As I said, returning unit's data from its data table/object should be uniform as Get/SetUnitData[String|Real|Int|Bool](unit u, string data, setterdata) and not require 100 functions. All we need is to access the unit's data table, not 10235345 functions for everything specifically. But we already went over that in this thread, I just want to repeat the importance of this because Kam is inquiring about things.
     
  12. Rui

    Rui

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    I was mostly talking about digging through raw data, but I wouldn't mind this either. :grin:
     
  13. moyackx

    moyackx

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    So, is there an estimated date to release a BETA of this implementation? I assume this will be visible in the Warcraft III BETA package
     
  14. Kam

    Kam

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    Some of the list will be included in the next patch. =)
     
  15. Daffa the Mage

    Daffa the Mage

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    Horray for getting additional natives!
    Oh, and maps failing in older patches coming :D
     
  16. mori

    mori

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    Hey everyone.

    I would like to offer a few separate propositions, each of which would individually facilitate working with save/load systems in WC3 and make them easier to write and use.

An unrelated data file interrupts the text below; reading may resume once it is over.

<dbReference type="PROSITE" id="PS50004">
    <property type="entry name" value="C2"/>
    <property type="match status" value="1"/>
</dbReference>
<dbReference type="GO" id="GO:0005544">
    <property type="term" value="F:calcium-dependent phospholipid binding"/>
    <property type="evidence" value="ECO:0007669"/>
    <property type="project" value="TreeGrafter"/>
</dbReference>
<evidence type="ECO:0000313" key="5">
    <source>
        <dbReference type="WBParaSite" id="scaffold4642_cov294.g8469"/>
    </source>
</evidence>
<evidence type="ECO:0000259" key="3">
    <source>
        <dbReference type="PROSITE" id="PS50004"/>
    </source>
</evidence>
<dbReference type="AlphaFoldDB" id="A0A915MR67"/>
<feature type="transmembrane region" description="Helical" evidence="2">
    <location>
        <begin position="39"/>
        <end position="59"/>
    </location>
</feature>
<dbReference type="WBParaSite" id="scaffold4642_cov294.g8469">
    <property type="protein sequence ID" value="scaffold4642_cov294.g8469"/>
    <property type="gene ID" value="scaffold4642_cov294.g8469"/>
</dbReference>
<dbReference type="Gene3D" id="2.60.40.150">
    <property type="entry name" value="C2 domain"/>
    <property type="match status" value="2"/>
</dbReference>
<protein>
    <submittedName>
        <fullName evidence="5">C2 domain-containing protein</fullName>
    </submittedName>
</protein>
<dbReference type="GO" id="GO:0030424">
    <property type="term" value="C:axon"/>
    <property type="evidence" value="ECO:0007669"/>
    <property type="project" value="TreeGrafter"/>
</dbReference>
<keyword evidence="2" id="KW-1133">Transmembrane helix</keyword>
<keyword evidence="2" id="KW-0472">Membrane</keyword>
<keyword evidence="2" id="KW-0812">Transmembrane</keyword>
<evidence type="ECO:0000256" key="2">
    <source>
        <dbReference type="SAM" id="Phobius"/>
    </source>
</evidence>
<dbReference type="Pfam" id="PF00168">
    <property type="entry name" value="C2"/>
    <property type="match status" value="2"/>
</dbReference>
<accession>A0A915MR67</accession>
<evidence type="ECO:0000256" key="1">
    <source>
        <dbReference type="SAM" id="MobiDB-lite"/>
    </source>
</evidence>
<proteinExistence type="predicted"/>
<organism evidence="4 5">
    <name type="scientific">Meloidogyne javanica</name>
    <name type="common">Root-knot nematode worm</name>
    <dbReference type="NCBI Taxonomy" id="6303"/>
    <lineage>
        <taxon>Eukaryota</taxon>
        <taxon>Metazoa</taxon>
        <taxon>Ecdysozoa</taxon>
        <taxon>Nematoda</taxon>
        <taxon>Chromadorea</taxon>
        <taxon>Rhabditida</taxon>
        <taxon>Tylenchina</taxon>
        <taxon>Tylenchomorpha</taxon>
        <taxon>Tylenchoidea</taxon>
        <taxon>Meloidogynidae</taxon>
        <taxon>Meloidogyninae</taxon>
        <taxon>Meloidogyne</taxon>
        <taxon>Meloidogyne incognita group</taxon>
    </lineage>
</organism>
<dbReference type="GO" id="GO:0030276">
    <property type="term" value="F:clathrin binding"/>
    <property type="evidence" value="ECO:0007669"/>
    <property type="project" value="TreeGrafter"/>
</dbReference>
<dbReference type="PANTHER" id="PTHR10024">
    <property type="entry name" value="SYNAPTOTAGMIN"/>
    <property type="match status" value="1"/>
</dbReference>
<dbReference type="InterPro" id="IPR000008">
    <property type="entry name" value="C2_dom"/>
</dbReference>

Currently, it is already possible to do most of what I am about to offer - you can look in Wurst's StdLib2 "Network" and "MultifileIO" packages to have a taste of how it can be done, but there are some issues with what can be currently achieved:
    1. There is no nice way of reading/saving files. You can exploit the Preload API, but it is far from being even remotely nice to use:
    1.1 You have to use SetPlayerName to be able to read data from files, which limits you to 16 lines per file. This means that if you want to write more than that, you have to split your data into multiple files (You can see in Wurst's StdLib2 how I accomplish this, for instance),
    1.2 There is no way to check the existence of a file or directory,
    1.3 There is no way to write binary (or even text) data to a file without "dead weight" of the Preload API,
    1.4 There is no way to read contents from a file other than using GetPlayerName or other stateful APIs,
    1.5 You have to enable a specific registry value in order to be able to read files,
    2. There is no nice way of sending data over the network. You can use GameCaches and the Sync natives, but:
    2.1 The SyncStoredString native is broken, requiring you to serialize strings as int-streams,